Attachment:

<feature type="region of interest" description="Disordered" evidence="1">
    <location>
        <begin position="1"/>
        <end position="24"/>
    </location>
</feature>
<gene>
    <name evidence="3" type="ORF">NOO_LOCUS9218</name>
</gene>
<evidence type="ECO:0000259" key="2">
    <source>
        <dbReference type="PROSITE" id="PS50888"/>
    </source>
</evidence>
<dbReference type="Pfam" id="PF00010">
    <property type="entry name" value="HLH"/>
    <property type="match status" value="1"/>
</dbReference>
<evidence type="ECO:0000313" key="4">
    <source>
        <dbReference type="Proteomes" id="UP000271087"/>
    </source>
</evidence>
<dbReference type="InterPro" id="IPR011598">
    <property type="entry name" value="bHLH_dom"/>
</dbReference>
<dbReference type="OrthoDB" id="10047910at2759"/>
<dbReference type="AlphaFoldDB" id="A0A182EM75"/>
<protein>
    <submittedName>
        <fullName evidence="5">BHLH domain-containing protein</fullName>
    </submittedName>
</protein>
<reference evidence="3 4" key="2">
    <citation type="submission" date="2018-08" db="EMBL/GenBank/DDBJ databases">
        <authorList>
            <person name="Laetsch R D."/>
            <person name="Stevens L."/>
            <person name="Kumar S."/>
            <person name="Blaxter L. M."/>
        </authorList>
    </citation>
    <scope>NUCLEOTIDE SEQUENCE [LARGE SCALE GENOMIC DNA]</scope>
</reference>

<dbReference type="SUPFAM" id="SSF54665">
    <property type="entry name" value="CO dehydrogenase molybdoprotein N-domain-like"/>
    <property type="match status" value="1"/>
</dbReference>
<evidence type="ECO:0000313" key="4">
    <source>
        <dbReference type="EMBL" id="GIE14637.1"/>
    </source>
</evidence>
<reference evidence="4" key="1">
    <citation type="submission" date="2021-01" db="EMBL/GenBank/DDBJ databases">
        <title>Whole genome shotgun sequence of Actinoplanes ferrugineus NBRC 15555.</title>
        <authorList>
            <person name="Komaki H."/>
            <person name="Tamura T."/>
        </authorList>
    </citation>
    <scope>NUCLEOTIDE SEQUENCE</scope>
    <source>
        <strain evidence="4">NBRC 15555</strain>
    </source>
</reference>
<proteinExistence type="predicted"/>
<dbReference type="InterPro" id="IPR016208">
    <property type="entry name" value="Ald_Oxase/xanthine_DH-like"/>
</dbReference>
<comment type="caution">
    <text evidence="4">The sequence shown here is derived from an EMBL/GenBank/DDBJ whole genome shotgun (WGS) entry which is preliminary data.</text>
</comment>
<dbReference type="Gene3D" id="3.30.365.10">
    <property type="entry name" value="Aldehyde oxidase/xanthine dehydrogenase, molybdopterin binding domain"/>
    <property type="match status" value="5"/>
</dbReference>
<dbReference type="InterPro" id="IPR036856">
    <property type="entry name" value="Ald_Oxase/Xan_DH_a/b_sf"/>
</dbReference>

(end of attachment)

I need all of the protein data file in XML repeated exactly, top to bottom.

<feature type="region of interest" description="Disordered" evidence="1">
    <location>
        <begin position="1"/>
        <end position="24"/>
    </location>
</feature>
<gene>
    <name evidence="3" type="ORF">NOO_LOCUS9218</name>
</gene>
<evidence type="ECO:0000259" key="2">
    <source>
        <dbReference type="PROSITE" id="PS50888"/>
    </source>
</evidence>
<dbReference type="Pfam" id="PF00010">
    <property type="entry name" value="HLH"/>
    <property type="match status" value="1"/>
</dbReference>
<evidence type="ECO:0000313" key="4">
    <source>
        <dbReference type="Proteomes" id="UP000271087"/>
    </source>
</evidence>
<dbReference type="InterPro" id="IPR011598">
    <property type="entry name" value="bHLH_dom"/>
</dbReference>
<dbReference type="OrthoDB" id="10047910at2759"/>
<dbReference type="AlphaFoldDB" id="A0A182EM75"/>
<protein>
    <submittedName>
        <fullName evidence="5">BHLH domain-containing protein</fullName>
    </submittedName>
</protein>
<reference evidence="3 4" key="2">
    <citation type="submission" date="2018-08" db="EMBL/GenBank/DDBJ databases">
        <authorList>
            <person name="Laetsch R D."/>
            <person name="Stevens L."/>
            <person name="Kumar S."/>
            <person name="Blaxter L. M."/>
        </authorList>
    </citation>
    <scope>NUCLEOTIDE SEQUENCE [LARGE SCALE GENOMIC DNA]</scope>
</reference>

<dbReference type="SUPFAM" id="SSF54665">
    <property type="entry name" value="CO dehydrogenase molybdoprotein N-domain-like"/>
    <property type="match status" value="1"/>
</dbReference>
<evidence type="ECO:0000313" key="4">
    <source>
        <dbReference type="EMBL" id="GIE14637.1"/>
    </source>
</evidence>
<reference evidence="4" key="1">
    <citation type="submission" date="2021-01" db="EMBL/GenBank/DDBJ databases">
        <title>Whole genome shotgun sequence of Actinoplanes ferrugineus NBRC 15555.</title>
        <authorList>
            <person name="Komaki H."/>
            <person name="Tamura T."/>
        </authorList>
    </citation>
    <scope>NUCLEOTIDE SEQUENCE</scope>
    <source>
        <strain evidence="4">NBRC 15555</strain>
    </source>
</reference>
<proteinExistence type="predicted"/>
<dbReference type="InterPro" id="IPR016208">
    <property type="entry name" value="Ald_Oxase/xanthine_DH-like"/>
</dbReference>
<comment type="caution">
    <text evidence="4">The sequence shown here is derived from an EMBL/GenBank/DDBJ whole genome shotgun (WGS) entry which is preliminary data.</text>
</comment>
<dbReference type="Gene3D" id="3.30.365.10">
    <property type="entry name" value="Aldehyde oxidase/xanthine dehydrogenase, molybdopterin binding domain"/>
    <property type="match status" value="5"/>
</dbReference>
<dbReference type="InterPro" id="IPR036856">
    <property type="entry name" value="Ald_Oxase/Xan_DH_a/b_sf"/>
</dbReference>